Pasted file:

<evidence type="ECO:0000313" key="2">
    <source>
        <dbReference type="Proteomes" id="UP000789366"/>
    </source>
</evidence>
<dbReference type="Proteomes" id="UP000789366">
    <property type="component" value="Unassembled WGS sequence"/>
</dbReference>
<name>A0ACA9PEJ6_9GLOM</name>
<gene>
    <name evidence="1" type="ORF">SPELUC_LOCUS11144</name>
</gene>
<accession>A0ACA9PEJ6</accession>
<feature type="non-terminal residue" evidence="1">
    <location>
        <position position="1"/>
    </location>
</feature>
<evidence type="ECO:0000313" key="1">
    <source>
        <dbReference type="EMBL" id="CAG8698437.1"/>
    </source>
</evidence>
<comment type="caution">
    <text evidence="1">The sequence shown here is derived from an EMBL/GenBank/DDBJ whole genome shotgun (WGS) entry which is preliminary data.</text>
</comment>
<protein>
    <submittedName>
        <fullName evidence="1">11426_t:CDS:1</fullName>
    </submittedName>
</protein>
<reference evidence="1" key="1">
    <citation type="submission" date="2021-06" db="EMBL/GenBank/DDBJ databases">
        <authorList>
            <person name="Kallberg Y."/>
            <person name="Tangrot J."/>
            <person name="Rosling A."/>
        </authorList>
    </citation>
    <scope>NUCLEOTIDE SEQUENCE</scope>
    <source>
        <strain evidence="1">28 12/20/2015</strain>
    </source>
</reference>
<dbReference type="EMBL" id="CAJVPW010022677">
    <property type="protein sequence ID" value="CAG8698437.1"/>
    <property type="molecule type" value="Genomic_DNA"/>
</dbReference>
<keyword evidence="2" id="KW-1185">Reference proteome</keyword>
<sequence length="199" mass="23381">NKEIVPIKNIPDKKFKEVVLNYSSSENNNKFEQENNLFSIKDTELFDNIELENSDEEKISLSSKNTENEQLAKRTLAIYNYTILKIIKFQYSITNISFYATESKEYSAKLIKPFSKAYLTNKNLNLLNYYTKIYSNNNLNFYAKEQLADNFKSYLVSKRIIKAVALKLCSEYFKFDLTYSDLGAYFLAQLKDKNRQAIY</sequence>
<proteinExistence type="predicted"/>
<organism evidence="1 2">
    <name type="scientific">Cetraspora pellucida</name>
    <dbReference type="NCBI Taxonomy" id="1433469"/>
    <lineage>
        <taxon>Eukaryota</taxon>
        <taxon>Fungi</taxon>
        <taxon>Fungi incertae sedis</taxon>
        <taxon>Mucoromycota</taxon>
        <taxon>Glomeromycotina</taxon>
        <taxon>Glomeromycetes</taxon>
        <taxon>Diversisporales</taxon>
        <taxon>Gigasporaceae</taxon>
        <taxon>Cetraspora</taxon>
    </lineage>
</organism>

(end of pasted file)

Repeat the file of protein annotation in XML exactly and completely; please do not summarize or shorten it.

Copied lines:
<evidence type="ECO:0000313" key="2">
    <source>
        <dbReference type="Proteomes" id="UP000789366"/>
    </source>
</evidence>
<dbReference type="Proteomes" id="UP000789366">
    <property type="component" value="Unassembled WGS sequence"/>
</dbReference>
<name>A0ACA9PEJ6_9GLOM</name>
<gene>
    <name evidence="1" type="ORF">SPELUC_LOCUS11144</name>
</gene>
<accession>A0ACA9PEJ6</accession>
<feature type="non-terminal residue" evidence="1">
    <location>
        <position position="1"/>
    </location>
</feature>
<evidence type="ECO:0000313" key="1">
    <source>
        <dbReference type="EMBL" id="CAG8698437.1"/>
    </source>
</evidence>
<comment type="caution">
    <text evidence="1">The sequence shown here is derived from an EMBL/GenBank/DDBJ whole genome shotgun (WGS) entry which is preliminary data.</text>
</comment>
<protein>
    <submittedName>
        <fullName evidence="1">11426_t:CDS:1</fullName>
    </submittedName>
</protein>
<reference evidence="1" key="1">
    <citation type="submission" date="2021-06" db="EMBL/GenBank/DDBJ databases">
        <authorList>
            <person name="Kallberg Y."/>
            <person name="Tangrot J."/>
            <person name="Rosling A."/>
        </authorList>
    </citation>
    <scope>NUCLEOTIDE SEQUENCE</scope>
    <source>
        <strain evidence="1">28 12/20/2015</strain>
    </source>
</reference>
<dbReference type="EMBL" id="CAJVPW010022677">
    <property type="protein sequence ID" value="CAG8698437.1"/>
    <property type="molecule type" value="Genomic_DNA"/>
</dbReference>
<keyword evidence="2" id="KW-1185">Reference proteome</keyword>
<sequence length="199" mass="23381">NKEIVPIKNIPDKKFKEVVLNYSSSENNNKFEQENNLFSIKDTELFDNIELENSDEEKISLSSKNTENEQLAKRTLAIYNYTILKIIKFQYSITNISFYATESKEYSAKLIKPFSKAYLTNKNLNLLNYYTKIYSNNNLNFYAKEQLADNFKSYLVSKRIIKAVALKLCSEYFKFDLTYSDLGAYFLAQLKDKNRQAIY</sequence>
<proteinExistence type="predicted"/>
<organism evidence="1 2">
    <name type="scientific">Cetraspora pellucida</name>
    <dbReference type="NCBI Taxonomy" id="1433469"/>
    <lineage>
        <taxon>Eukaryota</taxon>
        <taxon>Fungi</taxon>
        <taxon>Fungi incertae sedis</taxon>
        <taxon>Mucoromycota</taxon>
        <taxon>Glomeromycotina</taxon>
        <taxon>Glomeromycetes</taxon>
        <taxon>Diversisporales</taxon>
        <taxon>Gigasporaceae</taxon>
        <taxon>Cetraspora</taxon>
    </lineage>
</organism>